Counterfeiting of auto components, indeed, is an intellectual property theft as it can infringe any, or all, of the main intellectual property rights, namely trademarks, patents, designs, and copyrights. It leads to a loss of revenue to the OE manufacturer. But, more importantly, consumers are deceived into buying a cheap alternative, which may be counterproductive, as it will reduce performance and even endanger the longevity and proper function of the vehicle. Today, auto components contribute more than 2.3 per cent to India’s GDP, making them a significant player and if the industry wants India to be seen globally in a good light regarding investments and R&D work, then IPR implementation needs to be more stringent.

The ambit of an IPR framework is broader than just financial losses from its theft. From innovation generating the need for IP laws and its protection to enforcing and commercialization of IP, the framework provides a holistic solution to safeguarding financial as well as the intellectual aspect of a product. But administrative loopholes such as red tape, complex patent filing, and costly litigations, could end up tarnishing a brand’s image as well as result in the loss of revenue. Let’s look at this way. Loss of revenue for manufacturers due to counterfeiting activities discourages them from investing any further in a market that thrives on its grey economy. Loss of investments would translate into hindering innovative products entering the Indian market. In such a situation, the loss is not only financial, but it could prevent the latest tech from coming into the market. This would lead to the same situation of some years ago, where the latest tech from Western countries in the automotive would come to India only after a significant gap. In cases of essential products like air-conditioning in cars, whilst most of the US adopted it in the 1950s, in India air-con in cars entered the mass market only in the late 1980s!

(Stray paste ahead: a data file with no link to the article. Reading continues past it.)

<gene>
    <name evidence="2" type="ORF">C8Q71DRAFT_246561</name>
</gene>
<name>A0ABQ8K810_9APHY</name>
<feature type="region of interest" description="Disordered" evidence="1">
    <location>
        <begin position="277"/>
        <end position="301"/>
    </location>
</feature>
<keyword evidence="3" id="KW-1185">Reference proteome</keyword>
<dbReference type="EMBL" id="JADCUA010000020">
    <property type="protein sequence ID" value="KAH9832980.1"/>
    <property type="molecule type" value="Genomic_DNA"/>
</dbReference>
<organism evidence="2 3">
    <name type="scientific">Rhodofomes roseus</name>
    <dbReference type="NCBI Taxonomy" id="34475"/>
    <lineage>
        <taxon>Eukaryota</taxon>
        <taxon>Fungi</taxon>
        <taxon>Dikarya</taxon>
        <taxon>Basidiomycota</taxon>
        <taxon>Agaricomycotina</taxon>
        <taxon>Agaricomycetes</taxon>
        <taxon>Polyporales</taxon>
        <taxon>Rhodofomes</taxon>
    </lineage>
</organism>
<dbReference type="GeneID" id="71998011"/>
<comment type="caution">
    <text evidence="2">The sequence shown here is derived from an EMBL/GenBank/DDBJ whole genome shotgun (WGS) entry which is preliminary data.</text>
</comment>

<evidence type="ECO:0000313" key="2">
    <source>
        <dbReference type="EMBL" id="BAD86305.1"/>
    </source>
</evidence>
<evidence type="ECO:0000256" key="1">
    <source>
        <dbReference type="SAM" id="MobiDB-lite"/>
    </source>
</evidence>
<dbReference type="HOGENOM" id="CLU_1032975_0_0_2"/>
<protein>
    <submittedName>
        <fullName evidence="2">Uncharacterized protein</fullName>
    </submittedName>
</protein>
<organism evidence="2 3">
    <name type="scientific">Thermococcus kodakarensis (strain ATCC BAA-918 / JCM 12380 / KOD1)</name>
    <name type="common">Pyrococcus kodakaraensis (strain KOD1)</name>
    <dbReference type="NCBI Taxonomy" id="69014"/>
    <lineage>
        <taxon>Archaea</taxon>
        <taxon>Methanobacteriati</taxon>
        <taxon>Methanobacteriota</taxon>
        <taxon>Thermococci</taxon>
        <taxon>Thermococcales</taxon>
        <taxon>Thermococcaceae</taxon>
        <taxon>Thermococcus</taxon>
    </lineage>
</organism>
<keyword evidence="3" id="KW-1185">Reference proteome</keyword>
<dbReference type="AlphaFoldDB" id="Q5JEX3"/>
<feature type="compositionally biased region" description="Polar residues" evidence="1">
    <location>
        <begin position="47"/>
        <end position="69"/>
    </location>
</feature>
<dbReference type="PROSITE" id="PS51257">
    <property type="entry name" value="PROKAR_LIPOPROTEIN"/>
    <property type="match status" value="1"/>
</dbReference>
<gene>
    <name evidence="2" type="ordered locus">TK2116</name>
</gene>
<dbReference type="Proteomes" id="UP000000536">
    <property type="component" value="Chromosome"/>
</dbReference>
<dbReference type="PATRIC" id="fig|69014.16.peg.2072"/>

Innovation is the key to the success and survival of any business. A strong IPR can control the loss to the economy as well as consumers. As the Indian economy is set to become the world's third-largest economy, efficiency enhancers like innovation will play an increasingly important role. It will likely be the distinguishing factor between economies that continue to grow and those that stagnate after a certain level of development. However, counterfeits and a booming grey economy can stall this progression. This is where stringent IPR laws should be incorporated into the auto component industry with a long-term vision. For sustaining innovation in the domestic market, policymakers need to create an enabling environment conducive to innovation, transfer of technology, knowledge, and practices between Indian and multinational companies. Such policy measures will actualize IP as the mantra for Indian auto components industry, driving India’s competitive advantage in this space.

Author: Ranojoy Mukerji is an automotive writer, analyst and hedonist with over 20 years of experience in motoring journalism. He is also a passionate Car collector and his hobbies include fine single malt whiskies and cigars.

Disclaimer: The views and opinions expressed in this article are solely those of the original author. These views and opinions do not represent those of The Indian Express Group or any employees.